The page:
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Iranian authorities shut down huge illegal Bitcoin farm

Tens of thousands of ASICs mining Bitcoin were confiscated from a farm in south-east Iran

Around 45,000 Bitcoin mining machines were confiscated by the Iranian police for using subsidised electricity illegally, according to a report published on Sunday by local media outlet Tasnim News Agency. The machines were mostly of the application specific integrated circuit (ASIC) type.

On Saturday, Mohammad Hassan Motavalizadeh, the head of Tavanir, Iran’s state run electricity company, explained that Bitcoin miners had been paying a very cheap subsidised price for the electricity that their machines had been consuming at a rate of 95 MWh (megawatts per hour).

He also said however that changes to the street lighting systems in cities such as Tehran had saved the country another 45 MWh of electricity. Motavalizadeh said: “The total reduced consumption corresponds to the [electricity] use for a city with a population of over half a million.”

There is currently a demand of more than 40,000 MWh of electricity for the country, which Iran is struggling to meet as a major rise in natural gas consumption – caused by a cold spell and the government’s stay at home regulations for fighting the pandemic – makes it difficult to provide the power plants with enough fuel.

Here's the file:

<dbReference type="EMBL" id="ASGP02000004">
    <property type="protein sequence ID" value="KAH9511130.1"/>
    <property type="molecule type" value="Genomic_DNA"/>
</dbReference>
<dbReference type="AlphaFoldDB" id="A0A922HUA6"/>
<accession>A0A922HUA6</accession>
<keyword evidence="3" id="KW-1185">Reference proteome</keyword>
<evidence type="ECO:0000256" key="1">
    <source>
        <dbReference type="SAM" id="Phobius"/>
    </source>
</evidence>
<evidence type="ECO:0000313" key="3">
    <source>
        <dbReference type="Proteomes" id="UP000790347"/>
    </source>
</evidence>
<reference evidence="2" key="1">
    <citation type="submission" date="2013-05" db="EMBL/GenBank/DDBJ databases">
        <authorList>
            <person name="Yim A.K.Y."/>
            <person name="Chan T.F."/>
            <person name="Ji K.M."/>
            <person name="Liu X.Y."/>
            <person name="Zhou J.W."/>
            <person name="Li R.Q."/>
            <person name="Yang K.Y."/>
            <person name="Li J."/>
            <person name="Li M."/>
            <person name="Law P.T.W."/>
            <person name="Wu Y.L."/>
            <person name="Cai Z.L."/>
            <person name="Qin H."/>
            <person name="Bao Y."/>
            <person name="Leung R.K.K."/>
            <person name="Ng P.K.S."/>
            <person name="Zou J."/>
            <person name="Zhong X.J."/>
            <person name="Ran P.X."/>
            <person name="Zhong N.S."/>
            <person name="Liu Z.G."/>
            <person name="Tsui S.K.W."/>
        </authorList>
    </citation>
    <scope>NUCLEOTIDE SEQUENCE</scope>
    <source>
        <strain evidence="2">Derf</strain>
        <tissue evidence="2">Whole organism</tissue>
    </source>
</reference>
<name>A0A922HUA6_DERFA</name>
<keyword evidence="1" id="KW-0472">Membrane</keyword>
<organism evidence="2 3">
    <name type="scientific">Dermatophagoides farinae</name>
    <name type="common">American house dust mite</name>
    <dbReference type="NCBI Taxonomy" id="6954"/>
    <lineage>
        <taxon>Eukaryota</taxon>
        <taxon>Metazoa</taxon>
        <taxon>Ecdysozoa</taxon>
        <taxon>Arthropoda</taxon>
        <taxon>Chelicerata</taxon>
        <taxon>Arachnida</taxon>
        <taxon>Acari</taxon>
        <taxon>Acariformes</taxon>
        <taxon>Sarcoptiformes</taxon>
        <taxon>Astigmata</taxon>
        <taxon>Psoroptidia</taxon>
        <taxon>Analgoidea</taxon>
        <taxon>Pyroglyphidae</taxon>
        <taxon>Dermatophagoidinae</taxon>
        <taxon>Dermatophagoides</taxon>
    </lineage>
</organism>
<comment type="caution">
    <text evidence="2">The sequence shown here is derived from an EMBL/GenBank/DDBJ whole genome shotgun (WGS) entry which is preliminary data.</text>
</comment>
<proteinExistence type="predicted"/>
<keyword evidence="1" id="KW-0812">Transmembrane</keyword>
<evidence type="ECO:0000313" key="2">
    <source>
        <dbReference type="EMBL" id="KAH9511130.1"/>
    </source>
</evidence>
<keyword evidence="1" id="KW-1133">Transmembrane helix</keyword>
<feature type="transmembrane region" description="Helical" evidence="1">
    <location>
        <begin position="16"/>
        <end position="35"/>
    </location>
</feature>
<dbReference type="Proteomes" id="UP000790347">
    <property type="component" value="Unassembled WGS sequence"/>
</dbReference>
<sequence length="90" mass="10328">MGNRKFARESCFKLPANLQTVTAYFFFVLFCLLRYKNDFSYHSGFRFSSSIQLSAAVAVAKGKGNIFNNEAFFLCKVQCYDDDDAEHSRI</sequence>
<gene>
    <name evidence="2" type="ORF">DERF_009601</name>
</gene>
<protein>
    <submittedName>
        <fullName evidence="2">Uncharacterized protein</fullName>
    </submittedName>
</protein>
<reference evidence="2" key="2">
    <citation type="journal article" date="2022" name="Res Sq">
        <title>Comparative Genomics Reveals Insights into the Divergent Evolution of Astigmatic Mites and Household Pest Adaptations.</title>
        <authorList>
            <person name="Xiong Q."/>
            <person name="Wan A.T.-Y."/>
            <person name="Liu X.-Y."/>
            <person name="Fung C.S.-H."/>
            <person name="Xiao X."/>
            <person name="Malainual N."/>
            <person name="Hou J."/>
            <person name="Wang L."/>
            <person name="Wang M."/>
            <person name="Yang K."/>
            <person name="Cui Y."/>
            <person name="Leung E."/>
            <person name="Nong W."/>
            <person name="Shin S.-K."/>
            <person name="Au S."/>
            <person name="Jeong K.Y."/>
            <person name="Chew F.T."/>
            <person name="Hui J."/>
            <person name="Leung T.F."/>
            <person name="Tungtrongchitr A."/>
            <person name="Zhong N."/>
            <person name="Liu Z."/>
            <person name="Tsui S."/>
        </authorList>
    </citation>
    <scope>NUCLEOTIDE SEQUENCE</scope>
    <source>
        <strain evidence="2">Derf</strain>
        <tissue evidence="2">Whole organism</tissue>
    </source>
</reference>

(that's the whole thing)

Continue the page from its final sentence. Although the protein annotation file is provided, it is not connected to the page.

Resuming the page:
Iran is already trying to avoid power blackouts in its major cities through the interim shutdown of authorised Bitcoin farms, which authorities estimate to have a total consumption of 60,000 MWh.

Now the country has launched a fresh crackdown on the illegal mining of cryptocurrencies. The tens of thousands of illicit Bitcoin mining machines were shown on a farm in south-east Iran in a video that was circulated on social media earlier in the week. The farm is owned by a Chinese-Iranian investment company, and after its activities were discovered, the supply of electricity to the farm was halted by Iran’s Energy Ministry.

Cryptocurrency mining was legalised in Iran in July of 2019, which was at first welcomed by miners before many started going underground, claiming that the electricity tariffs were too high. Unauthorised miners caught using subsidised power are fined as much as the loss they cause to the national grid. Since the legalisation, authorities have shut down at least 1,620 illegal mining farms that used 250 MW of electricity in that time.

However, many in the cryptocurrency industry feel they are being unfairly blamed. Tehrani cryptocurrency researcher, Ziya Sadr, told The Washington Post over the weekend: “The miners have nothing to do with the blackouts. Mining is a very small percentage of the overall electricity capacity in Iran.”

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